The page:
The Alaska Department of Fish and Game shot 64 black and brown bears from helicopters in the Western Interior in May. That brings the total number of bears shot during a two-year effort to 153. The Board of Game approved the program following requests from Kuskokwim River-area hunters, who were concerned about a declining moose population.
The two-year program is the first of its kind implemented by the state to eliminate bears. A similar program to control the wolf population has been in place in the same game management unit since 2004.
Fish and Game Spokeswoman Cathie Harms admits the program is controversial.
“I think the most common perception is that the first management program to be considered in Alaska is predator control and the opposite of that is true,” says Harms.
Moose hunting in unit 19A has been closed since 2005 because of a declining population. Harms says the state examined other management options that might help increase the moose numbers before the Board of Game approved extermination.
“In this case, hunting is so restricted that restricting the harvest further isn’t going to change the population,” she says. “Getting rid of regulations on trapping wasn’t going to stop the problem because not enough animals were being trapped. Live capturing and moving the bears was considered, but we have yet to find a place in Alaska where people living there don’t object.”
After 89 bears were shot as part of the effort last year, long-time biologist Vic Van Ballenburg called the program ‘extreme.’ Van Ballenburg said the state’s data regarding the effects of predators on moose weren’t sufficient enough to justify shooting bears from helicopters.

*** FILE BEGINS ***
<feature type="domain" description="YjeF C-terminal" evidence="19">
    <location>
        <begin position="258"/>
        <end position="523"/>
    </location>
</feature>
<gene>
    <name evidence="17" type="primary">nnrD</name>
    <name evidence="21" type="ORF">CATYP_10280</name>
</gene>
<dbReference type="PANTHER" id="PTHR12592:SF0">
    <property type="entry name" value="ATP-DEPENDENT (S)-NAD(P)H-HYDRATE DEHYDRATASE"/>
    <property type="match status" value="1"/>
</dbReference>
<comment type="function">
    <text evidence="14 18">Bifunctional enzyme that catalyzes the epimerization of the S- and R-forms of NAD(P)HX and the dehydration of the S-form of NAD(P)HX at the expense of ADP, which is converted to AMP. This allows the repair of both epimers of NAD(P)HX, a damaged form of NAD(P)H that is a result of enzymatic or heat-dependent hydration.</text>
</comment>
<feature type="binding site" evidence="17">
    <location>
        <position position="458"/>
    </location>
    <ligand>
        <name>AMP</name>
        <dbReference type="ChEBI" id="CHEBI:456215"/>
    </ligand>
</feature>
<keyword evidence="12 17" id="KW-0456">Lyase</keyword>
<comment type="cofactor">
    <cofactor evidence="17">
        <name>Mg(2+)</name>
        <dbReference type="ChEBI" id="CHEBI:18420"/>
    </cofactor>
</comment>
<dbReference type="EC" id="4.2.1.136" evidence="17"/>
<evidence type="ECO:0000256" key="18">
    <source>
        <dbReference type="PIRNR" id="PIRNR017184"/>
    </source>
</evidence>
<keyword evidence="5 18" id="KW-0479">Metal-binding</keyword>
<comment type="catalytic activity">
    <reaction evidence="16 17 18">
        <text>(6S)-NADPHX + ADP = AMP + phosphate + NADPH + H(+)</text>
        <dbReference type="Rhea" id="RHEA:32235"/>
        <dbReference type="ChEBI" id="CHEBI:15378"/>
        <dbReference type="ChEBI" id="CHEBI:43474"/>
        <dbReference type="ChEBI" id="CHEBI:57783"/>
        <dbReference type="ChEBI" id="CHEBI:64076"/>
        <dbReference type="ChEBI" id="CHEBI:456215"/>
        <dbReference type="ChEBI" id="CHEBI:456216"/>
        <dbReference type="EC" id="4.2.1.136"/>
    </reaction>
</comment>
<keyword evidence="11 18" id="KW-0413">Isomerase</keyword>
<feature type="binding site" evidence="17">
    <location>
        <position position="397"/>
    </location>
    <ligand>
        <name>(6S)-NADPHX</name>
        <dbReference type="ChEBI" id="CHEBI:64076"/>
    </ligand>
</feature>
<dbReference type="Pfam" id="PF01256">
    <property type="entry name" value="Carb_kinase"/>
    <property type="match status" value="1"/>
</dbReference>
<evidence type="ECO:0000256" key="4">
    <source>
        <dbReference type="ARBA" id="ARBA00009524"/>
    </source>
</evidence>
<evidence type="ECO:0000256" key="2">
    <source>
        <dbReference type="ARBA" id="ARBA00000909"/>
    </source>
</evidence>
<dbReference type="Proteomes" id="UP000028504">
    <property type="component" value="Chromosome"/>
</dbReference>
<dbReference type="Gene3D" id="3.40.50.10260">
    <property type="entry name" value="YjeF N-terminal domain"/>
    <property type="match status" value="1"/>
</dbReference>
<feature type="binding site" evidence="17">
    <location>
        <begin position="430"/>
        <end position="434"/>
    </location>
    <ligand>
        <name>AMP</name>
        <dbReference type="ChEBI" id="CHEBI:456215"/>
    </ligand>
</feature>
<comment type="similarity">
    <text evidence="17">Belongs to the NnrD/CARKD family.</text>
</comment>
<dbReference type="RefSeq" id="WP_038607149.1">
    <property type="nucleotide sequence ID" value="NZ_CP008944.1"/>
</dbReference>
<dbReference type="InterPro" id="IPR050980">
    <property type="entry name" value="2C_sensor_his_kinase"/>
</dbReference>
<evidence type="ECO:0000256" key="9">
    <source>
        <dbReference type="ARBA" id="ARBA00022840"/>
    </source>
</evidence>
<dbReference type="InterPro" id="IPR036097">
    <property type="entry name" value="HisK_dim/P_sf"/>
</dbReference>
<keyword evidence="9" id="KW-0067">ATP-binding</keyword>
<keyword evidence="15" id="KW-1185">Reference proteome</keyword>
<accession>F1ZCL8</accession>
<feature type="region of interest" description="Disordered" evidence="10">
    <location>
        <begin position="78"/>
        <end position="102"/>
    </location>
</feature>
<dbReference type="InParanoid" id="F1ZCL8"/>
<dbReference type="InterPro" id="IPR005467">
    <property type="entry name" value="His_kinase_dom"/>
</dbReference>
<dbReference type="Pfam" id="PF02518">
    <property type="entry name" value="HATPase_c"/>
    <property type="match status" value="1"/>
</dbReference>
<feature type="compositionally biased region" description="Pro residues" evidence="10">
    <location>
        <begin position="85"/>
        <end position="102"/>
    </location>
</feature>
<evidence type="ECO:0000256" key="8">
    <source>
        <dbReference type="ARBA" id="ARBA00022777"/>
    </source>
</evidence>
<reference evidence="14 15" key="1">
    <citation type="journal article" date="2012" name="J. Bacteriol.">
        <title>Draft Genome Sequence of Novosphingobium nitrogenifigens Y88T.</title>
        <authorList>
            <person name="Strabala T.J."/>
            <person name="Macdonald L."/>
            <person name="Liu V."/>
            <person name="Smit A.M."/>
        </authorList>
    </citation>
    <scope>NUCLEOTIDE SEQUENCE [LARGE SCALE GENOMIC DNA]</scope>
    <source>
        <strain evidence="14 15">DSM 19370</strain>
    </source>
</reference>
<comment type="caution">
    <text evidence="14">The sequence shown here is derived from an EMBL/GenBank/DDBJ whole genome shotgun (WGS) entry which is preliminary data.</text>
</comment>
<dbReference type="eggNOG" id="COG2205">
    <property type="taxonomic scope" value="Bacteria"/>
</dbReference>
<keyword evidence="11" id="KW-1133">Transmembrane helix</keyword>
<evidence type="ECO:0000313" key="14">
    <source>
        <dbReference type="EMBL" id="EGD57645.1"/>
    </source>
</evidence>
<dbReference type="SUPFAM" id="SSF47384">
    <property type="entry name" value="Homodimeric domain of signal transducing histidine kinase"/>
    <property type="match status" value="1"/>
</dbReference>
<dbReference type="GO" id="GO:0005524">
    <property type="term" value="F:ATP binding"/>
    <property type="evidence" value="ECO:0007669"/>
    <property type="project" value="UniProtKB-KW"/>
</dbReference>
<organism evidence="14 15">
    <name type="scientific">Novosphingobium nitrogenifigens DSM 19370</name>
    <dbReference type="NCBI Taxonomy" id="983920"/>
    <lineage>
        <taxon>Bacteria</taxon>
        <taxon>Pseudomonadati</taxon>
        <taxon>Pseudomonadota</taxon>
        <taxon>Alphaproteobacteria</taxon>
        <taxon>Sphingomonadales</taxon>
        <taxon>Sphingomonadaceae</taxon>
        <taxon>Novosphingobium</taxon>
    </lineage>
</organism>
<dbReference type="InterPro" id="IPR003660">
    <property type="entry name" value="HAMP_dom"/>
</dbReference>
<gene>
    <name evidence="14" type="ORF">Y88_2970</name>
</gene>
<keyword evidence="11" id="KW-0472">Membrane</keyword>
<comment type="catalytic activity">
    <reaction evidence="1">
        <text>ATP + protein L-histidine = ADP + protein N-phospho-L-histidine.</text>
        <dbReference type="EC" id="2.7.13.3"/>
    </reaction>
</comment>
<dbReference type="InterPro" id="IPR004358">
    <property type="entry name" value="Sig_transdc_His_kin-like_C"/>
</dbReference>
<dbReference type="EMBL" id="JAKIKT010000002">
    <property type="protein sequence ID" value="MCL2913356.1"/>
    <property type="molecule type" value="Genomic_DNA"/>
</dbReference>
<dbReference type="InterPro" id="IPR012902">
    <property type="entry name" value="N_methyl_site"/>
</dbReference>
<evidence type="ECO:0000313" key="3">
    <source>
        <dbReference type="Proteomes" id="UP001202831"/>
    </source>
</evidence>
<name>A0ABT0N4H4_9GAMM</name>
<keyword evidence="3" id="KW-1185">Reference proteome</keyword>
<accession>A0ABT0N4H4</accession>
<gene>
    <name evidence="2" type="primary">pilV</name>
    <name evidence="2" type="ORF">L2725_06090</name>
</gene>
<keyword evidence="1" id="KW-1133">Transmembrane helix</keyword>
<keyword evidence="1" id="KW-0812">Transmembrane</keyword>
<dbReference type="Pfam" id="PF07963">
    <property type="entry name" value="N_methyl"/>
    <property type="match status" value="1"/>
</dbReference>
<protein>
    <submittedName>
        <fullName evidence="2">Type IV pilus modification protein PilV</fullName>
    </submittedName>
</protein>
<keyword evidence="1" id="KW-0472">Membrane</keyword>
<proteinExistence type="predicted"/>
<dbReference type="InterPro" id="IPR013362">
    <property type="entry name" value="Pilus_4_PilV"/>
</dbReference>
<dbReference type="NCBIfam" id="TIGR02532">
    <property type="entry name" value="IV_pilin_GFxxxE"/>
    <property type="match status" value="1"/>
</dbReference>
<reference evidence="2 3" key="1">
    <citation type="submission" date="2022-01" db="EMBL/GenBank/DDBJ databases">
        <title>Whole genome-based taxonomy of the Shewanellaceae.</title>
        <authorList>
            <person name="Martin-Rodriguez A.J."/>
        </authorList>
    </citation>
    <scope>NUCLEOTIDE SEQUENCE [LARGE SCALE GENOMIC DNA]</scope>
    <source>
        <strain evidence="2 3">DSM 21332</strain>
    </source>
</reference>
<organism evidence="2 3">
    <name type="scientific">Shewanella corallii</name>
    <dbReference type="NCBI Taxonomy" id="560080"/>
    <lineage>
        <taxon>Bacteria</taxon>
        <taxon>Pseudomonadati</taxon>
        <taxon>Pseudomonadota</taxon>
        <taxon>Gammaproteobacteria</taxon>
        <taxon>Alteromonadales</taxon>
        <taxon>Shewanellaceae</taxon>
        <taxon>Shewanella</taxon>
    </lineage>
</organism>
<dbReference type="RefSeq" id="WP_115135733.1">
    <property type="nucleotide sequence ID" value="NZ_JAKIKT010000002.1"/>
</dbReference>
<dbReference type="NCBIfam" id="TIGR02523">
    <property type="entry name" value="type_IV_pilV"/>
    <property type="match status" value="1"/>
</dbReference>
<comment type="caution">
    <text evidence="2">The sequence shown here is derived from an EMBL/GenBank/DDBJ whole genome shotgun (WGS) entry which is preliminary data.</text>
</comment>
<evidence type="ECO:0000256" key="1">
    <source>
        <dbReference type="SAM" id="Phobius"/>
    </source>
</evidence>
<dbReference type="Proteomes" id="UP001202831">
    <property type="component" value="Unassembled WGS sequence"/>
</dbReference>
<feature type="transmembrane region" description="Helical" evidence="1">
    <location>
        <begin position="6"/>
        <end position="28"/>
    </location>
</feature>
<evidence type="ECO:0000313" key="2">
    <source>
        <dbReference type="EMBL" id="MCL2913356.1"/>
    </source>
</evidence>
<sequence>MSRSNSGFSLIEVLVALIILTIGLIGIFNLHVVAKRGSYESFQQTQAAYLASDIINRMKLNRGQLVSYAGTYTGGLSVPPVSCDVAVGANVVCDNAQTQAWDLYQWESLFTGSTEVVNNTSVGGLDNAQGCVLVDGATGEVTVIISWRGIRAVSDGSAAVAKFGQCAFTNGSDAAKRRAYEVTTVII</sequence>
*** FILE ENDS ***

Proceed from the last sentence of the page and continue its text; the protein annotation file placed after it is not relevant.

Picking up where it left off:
“I think by a combination of trying to ensure that the data to initially justify and implement the program s are better collected and to ensure that we’ve got good monitoring and evaluation procedures in place, that’s what I and many other have been asking for for many years,” said Van Ballenburg.
But Cathie Harms says surveys this spring turned up positive data on moose calves in the Western Interior following the first year of the program.
“It looks like calf survival within the bear control management area is significantly higher than in other areas,” Harms says. “For the moose calves it could be almost double the survival rate of moose calves that leave the area or are outside the area anyway, so it looks to be positive in terms of increasing survival of moose so that the numbers actually change.”
Harms also says removing the top predators has minimal long-term effect on the sustainability of both black and brown bear populations in the Interior.
“No predator control program has effects that last forever,” she says. “They are all somewhat temporary based on what weather, habitat quality, disease and other effects have on the prey population. So we can elevate numbers of moose for a relatively temporary time, but eventually they will go back down to a low density.”
After the bears were shot, they were skinned and processed. Nearly three tons of meat was distributed to residents among 10 western Interior villages along the Kuskokwim River including Kalskag, Aniak, McGrath and Sleetmute. Hides of smaller bears were distributed among village residents. Those from larger bears will be sold at auction.
The state hasn’t released information about its wolf control program in the region. Harms says information about the number of wolves shot in Unit 19A could be available within the month.